Grand Duke Henri addressing the Conference of the Parties in Katowice, Poland.
Photo: Cour grand-ducale
The 24thConference of the Parties (COP24) of the UN Framework Convention on Climate Change is running from 3-14 December in Katowice, Poland.
Representatives from 190 nations have gathered in Poland to nail down the details of the 2015 Paris Agreement in the hopes of presenting a concrete plan of action to limit global warming to 1.5°C. The motto “Changing Together” reveals the COP’s aspirations to come to a common agreement and establish a binding treaty with clearly delineated targets, an objective which past meetings were unable to meet.
The opening ceremony on Monday involved around twenty heads of state, among them Grand Duke Henri who was accompanied by minister for environment, Carole Dieschbourg. In a short speech the grand duke expressed his admiration for the project proposals that focus on electromobility, forests and fair transition. “The success of the ecological transition that is to come depends greatly on the importance we attribute to its social aspect, as well as to the fairness and solidarity of the whole plan,” he said.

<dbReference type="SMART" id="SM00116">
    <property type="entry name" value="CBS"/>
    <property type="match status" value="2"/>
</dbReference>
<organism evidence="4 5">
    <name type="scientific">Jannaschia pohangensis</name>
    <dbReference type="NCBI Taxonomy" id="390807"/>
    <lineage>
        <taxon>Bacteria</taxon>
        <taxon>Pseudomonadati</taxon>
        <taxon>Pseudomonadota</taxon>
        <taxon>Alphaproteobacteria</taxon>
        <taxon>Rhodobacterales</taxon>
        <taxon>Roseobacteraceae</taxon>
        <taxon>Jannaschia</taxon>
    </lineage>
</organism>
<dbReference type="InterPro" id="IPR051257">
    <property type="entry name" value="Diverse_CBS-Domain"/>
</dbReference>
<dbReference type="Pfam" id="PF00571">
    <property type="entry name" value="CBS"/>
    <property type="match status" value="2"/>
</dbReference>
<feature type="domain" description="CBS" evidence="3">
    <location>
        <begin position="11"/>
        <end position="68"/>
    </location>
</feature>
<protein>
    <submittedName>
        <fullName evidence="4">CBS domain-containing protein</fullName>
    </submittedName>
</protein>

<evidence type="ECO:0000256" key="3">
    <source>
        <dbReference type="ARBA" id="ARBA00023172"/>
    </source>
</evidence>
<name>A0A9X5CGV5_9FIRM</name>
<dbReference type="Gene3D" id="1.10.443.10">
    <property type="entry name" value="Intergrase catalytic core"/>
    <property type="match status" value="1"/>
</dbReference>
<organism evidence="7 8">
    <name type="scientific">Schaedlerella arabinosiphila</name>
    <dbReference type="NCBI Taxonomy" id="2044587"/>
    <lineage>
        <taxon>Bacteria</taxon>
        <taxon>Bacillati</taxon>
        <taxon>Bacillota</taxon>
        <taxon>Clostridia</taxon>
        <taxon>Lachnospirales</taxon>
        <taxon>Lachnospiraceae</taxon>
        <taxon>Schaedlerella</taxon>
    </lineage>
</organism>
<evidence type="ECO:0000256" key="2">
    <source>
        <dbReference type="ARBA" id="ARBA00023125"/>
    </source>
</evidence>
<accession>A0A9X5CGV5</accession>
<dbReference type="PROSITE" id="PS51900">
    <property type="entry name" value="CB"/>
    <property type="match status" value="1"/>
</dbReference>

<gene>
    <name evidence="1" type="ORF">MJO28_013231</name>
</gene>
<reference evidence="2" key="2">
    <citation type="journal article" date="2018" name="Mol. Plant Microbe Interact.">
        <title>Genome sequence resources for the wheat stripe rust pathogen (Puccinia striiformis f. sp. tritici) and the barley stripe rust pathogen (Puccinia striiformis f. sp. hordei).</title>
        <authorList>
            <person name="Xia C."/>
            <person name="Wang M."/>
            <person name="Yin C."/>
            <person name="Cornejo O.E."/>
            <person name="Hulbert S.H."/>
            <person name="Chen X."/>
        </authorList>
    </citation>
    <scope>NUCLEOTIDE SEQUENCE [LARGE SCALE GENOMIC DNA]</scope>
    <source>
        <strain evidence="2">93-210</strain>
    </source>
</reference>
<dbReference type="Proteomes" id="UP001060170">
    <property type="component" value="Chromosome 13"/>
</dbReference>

The grand duke, who has been resolute in his efforts to protect the environment, expressed his worry about the progress being made. “We’re finding ourselves in an increasingly delicate situation in terms of climate, and we’re only approaching this vital subject three years after the adoption of the Paris Agreement. Recent developments show that there might be a distinctive gap between our shared objectives and the harsh reality of very rapid environmental deterioration.” To underline his apprehension, the grand duke referred to the conclusions of the COP23 meeting in Bonn and explained that concentrations of CO2, methane and other greenhouse gases are on the rise, and the consequences of climate change are become increasingly severe and wide-spread.
He underlined Luxembourg’s efforts to combat climate change by, for example, introducing a directive that limits every new construction’s energy consumption to almost zero and by promoting electric vehicles and the use of public transport. “The progressive independence from fossil fuels is inevitable and requires a steady investment in alternative solutions. Luxembourg has already initiated a roadmap for sustainable finance. We will also continue to show solidarity towards vulnerable countries by increasing our financial contributions and public support for their development.”